Arthur Benjamin was born in Sydney, Australia, on 18 September 1893 and received his earliest education in Brisbane. Even as a boy, he was determined to pursue his musical training in London, and in 1911 he achieved his aim, studying composition with Sir Charles Villiers Stanford and piano with Frederick Cliffe. At the outbreak of war in 1914 Benjamin joined the army, later transferring to the RAF. His wartime service was curtailed when his plane was shot down and he was captured. Demobilised on the return of peace, he travelled home to Australia, where he began to compose in earnest. But he soon found the atmosphere too restrictive, and in 1921 returned to England.
Although his First String Quartet (Pastorale Fantasia) was awarded a Carnegie Prize in 1924, Benjamin’s reputation was established initially through teaching: in 1926 he took up a professorship of piano at the Royal College of Music, where his students included the young Benjamin Britten. Benjamin’s compositions began to make an impact from the early 1930s onwards, particularly with his Violin Concerto (1932) and a comic opera, The Devil Take Her (1931), which enjoyed the championship of Sir Thomas Beecham.
In addition to his popular Overture to an Italian Opera (1938), Benjamin composed a number of light-music pieces, and it was one of these, the Jamaican Rumba, published in 1938, that brought him popular acclaim, making him something of a household name – so much so that the Jamaican government assigned him a free barrel of rum a year for his contribution to making the country known.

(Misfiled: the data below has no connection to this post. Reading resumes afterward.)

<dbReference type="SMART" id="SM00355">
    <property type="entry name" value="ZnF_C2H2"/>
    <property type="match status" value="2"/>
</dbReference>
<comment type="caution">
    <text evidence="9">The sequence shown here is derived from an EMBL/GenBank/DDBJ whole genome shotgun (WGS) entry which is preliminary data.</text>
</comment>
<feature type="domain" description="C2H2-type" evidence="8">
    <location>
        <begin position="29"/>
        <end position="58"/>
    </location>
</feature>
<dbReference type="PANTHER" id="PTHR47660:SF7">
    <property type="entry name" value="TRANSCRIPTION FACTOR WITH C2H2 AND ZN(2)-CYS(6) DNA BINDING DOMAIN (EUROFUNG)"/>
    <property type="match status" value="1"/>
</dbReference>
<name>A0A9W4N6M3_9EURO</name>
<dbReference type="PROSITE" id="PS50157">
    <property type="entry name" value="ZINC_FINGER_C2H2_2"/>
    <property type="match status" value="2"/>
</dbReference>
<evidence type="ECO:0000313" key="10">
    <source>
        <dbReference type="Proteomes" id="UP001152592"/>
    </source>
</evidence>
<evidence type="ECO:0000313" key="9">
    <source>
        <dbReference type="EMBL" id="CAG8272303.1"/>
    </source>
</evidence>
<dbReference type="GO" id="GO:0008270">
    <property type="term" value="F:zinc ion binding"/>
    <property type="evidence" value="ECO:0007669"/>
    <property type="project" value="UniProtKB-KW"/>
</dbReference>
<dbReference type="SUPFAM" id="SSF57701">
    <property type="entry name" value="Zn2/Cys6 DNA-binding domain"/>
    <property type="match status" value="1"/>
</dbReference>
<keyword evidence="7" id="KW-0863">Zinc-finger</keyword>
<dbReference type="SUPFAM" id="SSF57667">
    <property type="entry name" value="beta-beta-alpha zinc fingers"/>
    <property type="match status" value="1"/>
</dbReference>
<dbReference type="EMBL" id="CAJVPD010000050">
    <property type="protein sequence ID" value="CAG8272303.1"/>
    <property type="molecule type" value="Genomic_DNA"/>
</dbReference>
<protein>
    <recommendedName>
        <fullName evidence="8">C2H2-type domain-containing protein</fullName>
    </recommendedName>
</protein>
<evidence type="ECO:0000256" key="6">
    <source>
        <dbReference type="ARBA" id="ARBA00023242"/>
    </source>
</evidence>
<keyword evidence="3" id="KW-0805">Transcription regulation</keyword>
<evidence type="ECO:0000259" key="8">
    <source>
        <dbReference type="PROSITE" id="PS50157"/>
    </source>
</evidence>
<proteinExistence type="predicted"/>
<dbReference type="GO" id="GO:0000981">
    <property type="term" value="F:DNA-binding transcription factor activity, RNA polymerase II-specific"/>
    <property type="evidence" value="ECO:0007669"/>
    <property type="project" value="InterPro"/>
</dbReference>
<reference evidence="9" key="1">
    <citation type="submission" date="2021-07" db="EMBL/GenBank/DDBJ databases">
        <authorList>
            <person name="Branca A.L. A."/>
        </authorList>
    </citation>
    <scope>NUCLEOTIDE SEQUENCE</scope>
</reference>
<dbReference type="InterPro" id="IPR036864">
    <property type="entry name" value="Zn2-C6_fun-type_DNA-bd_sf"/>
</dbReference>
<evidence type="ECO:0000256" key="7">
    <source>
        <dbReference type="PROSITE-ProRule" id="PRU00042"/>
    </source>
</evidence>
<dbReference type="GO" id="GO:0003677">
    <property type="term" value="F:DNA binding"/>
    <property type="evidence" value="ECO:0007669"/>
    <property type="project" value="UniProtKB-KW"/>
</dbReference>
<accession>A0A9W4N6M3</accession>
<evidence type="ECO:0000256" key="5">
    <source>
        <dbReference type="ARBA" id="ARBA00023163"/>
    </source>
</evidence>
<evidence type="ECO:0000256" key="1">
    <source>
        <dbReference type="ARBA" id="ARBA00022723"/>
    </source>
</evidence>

Benjamin was much attracted to writing for the stage, composing a second opera, Prima Donna, in 1933, although it had to wait until 1949 for its premiere. His next essay in the genre was a more serious affair: A Tale of Two Cities, was commissioned by the Arts Council in conjunction with the Festival of Britain and premiered by the BBC in 1953. Three years later a television opera, Mañana, followed, and at his death on 10 April 1960 Benjamin left an unfinished fifth opera, based on Tartuffe; the scoring was completed and the work produced in 1964.
Among Benjamin’s other notable scores are a symphony, first performed at the Cheltenham Festival in 1948 and recently recorded on the Marco Polo label; Elegy, Waltz and Toccata for viola and orchestra, also a Cheltenham premiere (in 1949), a Concerto quasi una Fantasia for piano and orchestra (1950, recorded by Benjamin’s piano student, Lamar Crowson), a Romantic Fantasy for violin, viola and orchestra (premiered by Jascha Heifetz and William Primrose in 1938) and a harmonica concerto for Larry Adler (first performed in 1953). Another work that brought considerable success was the oboe concerto, arranged in 1942 from keyboard sonatas of Domenico Cimarosa, which has succeeded in maintaining a place in the repertoire.
Benjamin was equally active as a writer of music for films, beginning in 1934 with The Scarlet Pimpernel, an adaptation of music from the Napoleonic era, and Hitchcock’s The Man Who Knew Too Much, for which Benjamin composed an extended Storm Clouds Cantata. Around a dozen more film scores were to follow between then and 1957, including The Ascent of Everest, one of his most successful. In addition to his composing activities, Benjamin was a conductor of note: he was engaged at the helm of the Vancouver Symphony Orchestra for five years (1941–46).
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